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A boom in building consent applications has Dunedin City Council staff scrambling to meet required processing deadlines.

Nine percent of all applications received by the council are not meeting the statutory requirement of being processed within 20 working days.

With as many as 3000 resource consent applications expected by the end of the year, this could represent as many as 270 consents being processed late.

This was a drop from the last few years when 98% or 99% of consents were meeting the deadline.

Council customer and regulatory manager Claire Austin said increased demand was a positive sign of confidence in Dunedin, but she realised delays created frustration.

‘‘Unfortunately, the continuing demand does mean delays may get worse before they get better, so we ask those waiting on a consent, or an inspection, to please be patient while we work through this.’’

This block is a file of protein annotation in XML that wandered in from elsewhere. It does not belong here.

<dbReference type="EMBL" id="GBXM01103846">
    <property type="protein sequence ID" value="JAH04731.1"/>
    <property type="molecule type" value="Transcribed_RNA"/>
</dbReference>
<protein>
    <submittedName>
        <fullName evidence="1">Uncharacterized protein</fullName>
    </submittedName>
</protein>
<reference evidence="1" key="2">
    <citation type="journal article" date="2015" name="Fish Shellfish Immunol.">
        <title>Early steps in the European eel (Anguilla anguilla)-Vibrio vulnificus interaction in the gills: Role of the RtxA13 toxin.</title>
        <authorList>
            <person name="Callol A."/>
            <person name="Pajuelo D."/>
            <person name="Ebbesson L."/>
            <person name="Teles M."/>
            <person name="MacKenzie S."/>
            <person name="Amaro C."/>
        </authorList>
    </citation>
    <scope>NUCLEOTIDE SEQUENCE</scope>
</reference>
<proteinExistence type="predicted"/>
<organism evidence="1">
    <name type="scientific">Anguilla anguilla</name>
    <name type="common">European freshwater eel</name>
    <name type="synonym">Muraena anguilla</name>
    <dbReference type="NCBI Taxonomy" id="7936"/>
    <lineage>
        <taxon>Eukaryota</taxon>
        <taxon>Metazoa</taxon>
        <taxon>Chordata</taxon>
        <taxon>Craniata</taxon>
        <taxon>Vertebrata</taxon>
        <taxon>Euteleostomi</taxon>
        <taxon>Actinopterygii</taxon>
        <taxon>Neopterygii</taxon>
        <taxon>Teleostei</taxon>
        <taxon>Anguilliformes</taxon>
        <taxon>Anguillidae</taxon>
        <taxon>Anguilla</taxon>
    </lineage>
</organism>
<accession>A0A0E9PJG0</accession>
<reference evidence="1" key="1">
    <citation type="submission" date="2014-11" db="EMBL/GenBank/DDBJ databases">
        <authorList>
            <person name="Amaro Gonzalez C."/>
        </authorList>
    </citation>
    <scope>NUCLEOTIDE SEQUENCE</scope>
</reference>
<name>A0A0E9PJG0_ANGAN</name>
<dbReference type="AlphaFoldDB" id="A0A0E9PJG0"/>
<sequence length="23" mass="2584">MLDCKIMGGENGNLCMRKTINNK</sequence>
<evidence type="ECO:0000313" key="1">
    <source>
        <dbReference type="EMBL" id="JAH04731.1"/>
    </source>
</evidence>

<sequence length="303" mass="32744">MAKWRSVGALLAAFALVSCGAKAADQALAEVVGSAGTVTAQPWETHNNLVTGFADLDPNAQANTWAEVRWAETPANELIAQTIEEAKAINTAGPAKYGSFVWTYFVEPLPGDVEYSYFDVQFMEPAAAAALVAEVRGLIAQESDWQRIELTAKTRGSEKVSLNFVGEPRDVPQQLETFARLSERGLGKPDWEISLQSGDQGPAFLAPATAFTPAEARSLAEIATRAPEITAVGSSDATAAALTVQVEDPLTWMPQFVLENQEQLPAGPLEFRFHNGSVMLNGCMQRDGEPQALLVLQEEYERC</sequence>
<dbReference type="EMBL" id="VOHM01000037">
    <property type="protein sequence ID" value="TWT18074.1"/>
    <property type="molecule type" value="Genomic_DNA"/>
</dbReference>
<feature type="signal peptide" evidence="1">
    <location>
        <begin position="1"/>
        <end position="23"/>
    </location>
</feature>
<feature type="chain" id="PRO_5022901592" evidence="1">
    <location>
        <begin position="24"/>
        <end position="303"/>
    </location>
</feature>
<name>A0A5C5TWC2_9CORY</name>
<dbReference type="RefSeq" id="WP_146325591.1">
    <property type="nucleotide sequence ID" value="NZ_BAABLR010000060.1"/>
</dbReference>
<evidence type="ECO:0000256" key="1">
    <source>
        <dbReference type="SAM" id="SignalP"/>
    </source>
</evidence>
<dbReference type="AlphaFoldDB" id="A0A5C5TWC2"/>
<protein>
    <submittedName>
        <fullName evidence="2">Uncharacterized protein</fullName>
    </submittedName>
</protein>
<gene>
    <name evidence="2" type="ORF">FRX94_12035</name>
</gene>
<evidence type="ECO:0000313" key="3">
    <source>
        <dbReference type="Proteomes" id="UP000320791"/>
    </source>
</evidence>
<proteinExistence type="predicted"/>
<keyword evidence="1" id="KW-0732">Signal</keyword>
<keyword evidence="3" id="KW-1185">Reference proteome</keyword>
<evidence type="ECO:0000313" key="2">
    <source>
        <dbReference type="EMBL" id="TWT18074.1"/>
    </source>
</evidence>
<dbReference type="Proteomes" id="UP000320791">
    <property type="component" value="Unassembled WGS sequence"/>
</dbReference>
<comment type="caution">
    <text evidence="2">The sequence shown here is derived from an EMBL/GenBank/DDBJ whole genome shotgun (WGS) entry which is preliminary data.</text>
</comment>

Otago Master Builders president Hayden Davies said it was hard to comment on the timeliness of consents because of the way the council measured the time.

‘‘Often, when we’re presented with those figures, there’s usually a justification of how they comply.

‘‘I would say the general consensus would be that timeframes are stretched, and if they are being met it’s through some technicalities of being able to make it appear like they meet [them].’’

Figures released by the council show the average processing time for a consent is 15 working days, compared with the council’s own target of a 10-day turnaround.

Building inspections took an average of 10 working days, double the council’s target of five days.


I wonder if the DCC would accept my rates payment being late due to overwhelming demand on my wages? I suggest that 20 working days extra should be enough.



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